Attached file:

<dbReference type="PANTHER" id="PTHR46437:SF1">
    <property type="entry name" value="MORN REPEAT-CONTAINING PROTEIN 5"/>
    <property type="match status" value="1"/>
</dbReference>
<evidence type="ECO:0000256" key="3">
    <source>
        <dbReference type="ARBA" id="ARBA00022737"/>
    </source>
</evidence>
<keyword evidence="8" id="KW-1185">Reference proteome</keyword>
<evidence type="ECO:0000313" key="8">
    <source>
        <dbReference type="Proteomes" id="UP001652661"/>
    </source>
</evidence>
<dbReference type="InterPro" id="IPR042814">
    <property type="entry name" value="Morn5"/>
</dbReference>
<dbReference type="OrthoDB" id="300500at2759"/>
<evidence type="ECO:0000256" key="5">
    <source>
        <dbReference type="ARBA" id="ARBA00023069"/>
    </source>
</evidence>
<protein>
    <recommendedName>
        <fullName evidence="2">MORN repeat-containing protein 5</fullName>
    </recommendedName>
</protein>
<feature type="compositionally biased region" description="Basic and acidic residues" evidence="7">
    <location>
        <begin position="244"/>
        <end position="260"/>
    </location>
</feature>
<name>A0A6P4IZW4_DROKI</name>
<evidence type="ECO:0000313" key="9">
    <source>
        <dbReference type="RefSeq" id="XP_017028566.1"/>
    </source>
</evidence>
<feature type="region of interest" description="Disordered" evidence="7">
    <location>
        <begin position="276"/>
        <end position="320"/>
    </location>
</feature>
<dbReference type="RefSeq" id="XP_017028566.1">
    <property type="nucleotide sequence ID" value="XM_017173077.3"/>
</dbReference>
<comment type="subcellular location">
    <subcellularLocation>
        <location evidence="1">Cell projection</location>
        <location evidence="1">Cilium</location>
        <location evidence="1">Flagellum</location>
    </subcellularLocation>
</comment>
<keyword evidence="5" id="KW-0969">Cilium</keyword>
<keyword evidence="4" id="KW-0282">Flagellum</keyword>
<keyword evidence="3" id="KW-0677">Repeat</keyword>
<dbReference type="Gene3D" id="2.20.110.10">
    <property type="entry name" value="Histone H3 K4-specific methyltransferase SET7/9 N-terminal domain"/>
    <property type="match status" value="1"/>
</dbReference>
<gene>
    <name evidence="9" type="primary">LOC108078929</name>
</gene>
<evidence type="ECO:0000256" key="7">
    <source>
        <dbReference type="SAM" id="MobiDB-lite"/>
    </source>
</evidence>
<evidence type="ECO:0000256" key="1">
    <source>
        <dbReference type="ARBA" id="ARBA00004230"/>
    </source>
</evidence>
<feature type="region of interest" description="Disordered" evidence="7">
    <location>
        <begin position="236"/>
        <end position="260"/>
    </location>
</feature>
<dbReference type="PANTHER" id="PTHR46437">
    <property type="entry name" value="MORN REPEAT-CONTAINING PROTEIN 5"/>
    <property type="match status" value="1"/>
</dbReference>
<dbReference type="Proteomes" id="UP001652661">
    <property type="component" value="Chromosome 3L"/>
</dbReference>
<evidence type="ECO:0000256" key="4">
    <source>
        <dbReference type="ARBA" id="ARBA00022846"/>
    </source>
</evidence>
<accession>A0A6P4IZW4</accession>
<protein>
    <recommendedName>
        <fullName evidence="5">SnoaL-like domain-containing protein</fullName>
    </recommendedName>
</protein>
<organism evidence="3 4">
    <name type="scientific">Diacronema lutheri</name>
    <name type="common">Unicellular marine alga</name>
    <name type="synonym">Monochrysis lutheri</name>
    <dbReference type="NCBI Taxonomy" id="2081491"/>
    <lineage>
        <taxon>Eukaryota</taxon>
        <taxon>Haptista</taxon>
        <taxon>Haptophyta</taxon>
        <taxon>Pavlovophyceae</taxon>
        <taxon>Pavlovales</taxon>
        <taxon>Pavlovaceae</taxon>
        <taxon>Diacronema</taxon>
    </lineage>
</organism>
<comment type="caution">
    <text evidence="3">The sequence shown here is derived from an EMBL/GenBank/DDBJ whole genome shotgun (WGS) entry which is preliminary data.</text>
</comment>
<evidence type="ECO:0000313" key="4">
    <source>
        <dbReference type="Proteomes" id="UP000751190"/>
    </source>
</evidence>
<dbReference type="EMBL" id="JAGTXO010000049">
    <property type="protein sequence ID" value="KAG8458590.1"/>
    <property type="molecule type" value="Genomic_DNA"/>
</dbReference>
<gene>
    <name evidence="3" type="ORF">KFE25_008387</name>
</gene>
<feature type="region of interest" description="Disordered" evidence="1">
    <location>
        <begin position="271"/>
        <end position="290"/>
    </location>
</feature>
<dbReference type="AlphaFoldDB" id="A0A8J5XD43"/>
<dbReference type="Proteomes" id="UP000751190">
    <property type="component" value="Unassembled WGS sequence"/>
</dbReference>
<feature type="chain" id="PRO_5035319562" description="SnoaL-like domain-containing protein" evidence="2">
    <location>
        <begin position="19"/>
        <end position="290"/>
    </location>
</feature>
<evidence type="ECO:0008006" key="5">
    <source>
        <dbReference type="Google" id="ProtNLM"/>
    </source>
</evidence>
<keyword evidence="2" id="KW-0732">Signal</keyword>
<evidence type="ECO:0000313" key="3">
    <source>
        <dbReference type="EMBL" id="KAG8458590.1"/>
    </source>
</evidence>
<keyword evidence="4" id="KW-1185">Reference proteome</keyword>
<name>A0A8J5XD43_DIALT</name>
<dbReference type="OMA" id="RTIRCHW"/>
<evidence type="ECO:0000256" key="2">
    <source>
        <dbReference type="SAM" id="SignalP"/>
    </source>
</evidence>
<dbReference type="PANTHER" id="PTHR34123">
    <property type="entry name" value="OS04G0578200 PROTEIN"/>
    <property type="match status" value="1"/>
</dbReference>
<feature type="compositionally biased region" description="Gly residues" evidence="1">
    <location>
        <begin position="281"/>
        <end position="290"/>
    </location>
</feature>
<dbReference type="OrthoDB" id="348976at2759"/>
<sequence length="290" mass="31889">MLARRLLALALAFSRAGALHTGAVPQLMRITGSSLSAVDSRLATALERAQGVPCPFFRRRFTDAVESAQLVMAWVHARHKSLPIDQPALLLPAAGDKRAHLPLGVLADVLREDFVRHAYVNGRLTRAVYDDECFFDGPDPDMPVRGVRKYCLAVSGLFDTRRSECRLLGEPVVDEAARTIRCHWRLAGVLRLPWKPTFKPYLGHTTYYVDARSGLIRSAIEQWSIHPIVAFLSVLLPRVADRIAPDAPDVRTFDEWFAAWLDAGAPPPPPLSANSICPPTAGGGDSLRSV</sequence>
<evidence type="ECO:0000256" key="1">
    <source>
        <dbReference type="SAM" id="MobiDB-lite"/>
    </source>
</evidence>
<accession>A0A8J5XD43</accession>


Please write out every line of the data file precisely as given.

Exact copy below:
<dbReference type="PANTHER" id="PTHR46437:SF1">
    <property type="entry name" value="MORN REPEAT-CONTAINING PROTEIN 5"/>
    <property type="match status" value="1"/>
</dbReference>
<evidence type="ECO:0000256" key="3">
    <source>
        <dbReference type="ARBA" id="ARBA00022737"/>
    </source>
</evidence>
<keyword evidence="8" id="KW-1185">Reference proteome</keyword>
<evidence type="ECO:0000313" key="8">
    <source>
        <dbReference type="Proteomes" id="UP001652661"/>
    </source>
</evidence>
<dbReference type="InterPro" id="IPR042814">
    <property type="entry name" value="Morn5"/>
</dbReference>
<dbReference type="OrthoDB" id="300500at2759"/>
<evidence type="ECO:0000256" key="5">
    <source>
        <dbReference type="ARBA" id="ARBA00023069"/>
    </source>
</evidence>
<protein>
    <recommendedName>
        <fullName evidence="2">MORN repeat-containing protein 5</fullName>
    </recommendedName>
</protein>
<feature type="compositionally biased region" description="Basic and acidic residues" evidence="7">
    <location>
        <begin position="244"/>
        <end position="260"/>
    </location>
</feature>
<name>A0A6P4IZW4_DROKI</name>
<evidence type="ECO:0000313" key="9">
    <source>
        <dbReference type="RefSeq" id="XP_017028566.1"/>
    </source>
</evidence>
<feature type="region of interest" description="Disordered" evidence="7">
    <location>
        <begin position="276"/>
        <end position="320"/>
    </location>
</feature>
<dbReference type="RefSeq" id="XP_017028566.1">
    <property type="nucleotide sequence ID" value="XM_017173077.3"/>
</dbReference>
<comment type="subcellular location">
    <subcellularLocation>
        <location evidence="1">Cell projection</location>
        <location evidence="1">Cilium</location>
        <location evidence="1">Flagellum</location>
    </subcellularLocation>
</comment>
<keyword evidence="5" id="KW-0969">Cilium</keyword>
<keyword evidence="4" id="KW-0282">Flagellum</keyword>
<keyword evidence="3" id="KW-0677">Repeat</keyword>
<dbReference type="Gene3D" id="2.20.110.10">
    <property type="entry name" value="Histone H3 K4-specific methyltransferase SET7/9 N-terminal domain"/>
    <property type="match status" value="1"/>
</dbReference>
<gene>
    <name evidence="9" type="primary">LOC108078929</name>
</gene>
<evidence type="ECO:0000256" key="7">
    <source>
        <dbReference type="SAM" id="MobiDB-lite"/>
    </source>
</evidence>
<evidence type="ECO:0000256" key="1">
    <source>
        <dbReference type="ARBA" id="ARBA00004230"/>
    </source>
</evidence>
<feature type="region of interest" description="Disordered" evidence="7">
    <location>
        <begin position="236"/>
        <end position="260"/>
    </location>
</feature>
<dbReference type="PANTHER" id="PTHR46437">
    <property type="entry name" value="MORN REPEAT-CONTAINING PROTEIN 5"/>
    <property type="match status" value="1"/>
</dbReference>
<dbReference type="Proteomes" id="UP001652661">
    <property type="component" value="Chromosome 3L"/>
</dbReference>
<evidence type="ECO:0000256" key="4">
    <source>
        <dbReference type="ARBA" id="ARBA00022846"/>
    </source>
</evidence>
<accession>A0A6P4IZW4</accession>
<protein>
    <recommendedName>
        <fullName evidence="5">SnoaL-like domain-containing protein</fullName>
    </recommendedName>
</protein>
<organism evidence="3 4">
    <name type="scientific">Diacronema lutheri</name>
    <name type="common">Unicellular marine alga</name>
    <name type="synonym">Monochrysis lutheri</name>
    <dbReference type="NCBI Taxonomy" id="2081491"/>
    <lineage>
        <taxon>Eukaryota</taxon>
        <taxon>Haptista</taxon>
        <taxon>Haptophyta</taxon>
        <taxon>Pavlovophyceae</taxon>
        <taxon>Pavlovales</taxon>
        <taxon>Pavlovaceae</taxon>
        <taxon>Diacronema</taxon>
    </lineage>
</organism>
<comment type="caution">
    <text evidence="3">The sequence shown here is derived from an EMBL/GenBank/DDBJ whole genome shotgun (WGS) entry which is preliminary data.</text>
</comment>
<evidence type="ECO:0000313" key="4">
    <source>
        <dbReference type="Proteomes" id="UP000751190"/>
    </source>
</evidence>
<dbReference type="EMBL" id="JAGTXO010000049">
    <property type="protein sequence ID" value="KAG8458590.1"/>
    <property type="molecule type" value="Genomic_DNA"/>
</dbReference>
<gene>
    <name evidence="3" type="ORF">KFE25_008387</name>
</gene>
<feature type="region of interest" description="Disordered" evidence="1">
    <location>
        <begin position="271"/>
        <end position="290"/>
    </location>
</feature>
<dbReference type="AlphaFoldDB" id="A0A8J5XD43"/>
<dbReference type="Proteomes" id="UP000751190">
    <property type="component" value="Unassembled WGS sequence"/>
</dbReference>
<feature type="chain" id="PRO_5035319562" description="SnoaL-like domain-containing protein" evidence="2">
    <location>
        <begin position="19"/>
        <end position="290"/>
    </location>
</feature>
<evidence type="ECO:0008006" key="5">
    <source>
        <dbReference type="Google" id="ProtNLM"/>
    </source>
</evidence>
<keyword evidence="2" id="KW-0732">Signal</keyword>
<evidence type="ECO:0000313" key="3">
    <source>
        <dbReference type="EMBL" id="KAG8458590.1"/>
    </source>
</evidence>
<keyword evidence="4" id="KW-1185">Reference proteome</keyword>
<name>A0A8J5XD43_DIALT</name>
<dbReference type="OMA" id="RTIRCHW"/>
<evidence type="ECO:0000256" key="2">
    <source>
        <dbReference type="SAM" id="SignalP"/>
    </source>
</evidence>
<dbReference type="PANTHER" id="PTHR34123">
    <property type="entry name" value="OS04G0578200 PROTEIN"/>
    <property type="match status" value="1"/>
</dbReference>
<feature type="compositionally biased region" description="Gly residues" evidence="1">
    <location>
        <begin position="281"/>
        <end position="290"/>
    </location>
</feature>
<dbReference type="OrthoDB" id="348976at2759"/>
<sequence length="290" mass="31889">MLARRLLALALAFSRAGALHTGAVPQLMRITGSSLSAVDSRLATALERAQGVPCPFFRRRFTDAVESAQLVMAWVHARHKSLPIDQPALLLPAAGDKRAHLPLGVLADVLREDFVRHAYVNGRLTRAVYDDECFFDGPDPDMPVRGVRKYCLAVSGLFDTRRSECRLLGEPVVDEAARTIRCHWRLAGVLRLPWKPTFKPYLGHTTYYVDARSGLIRSAIEQWSIHPIVAFLSVLLPRVADRIAPDAPDVRTFDEWFAAWLDAGAPPPPPLSANSICPPTAGGGDSLRSV</sequence>
<evidence type="ECO:0000256" key="1">
    <source>
        <dbReference type="SAM" id="MobiDB-lite"/>
    </source>
</evidence>
<accession>A0A8J5XD43</accession>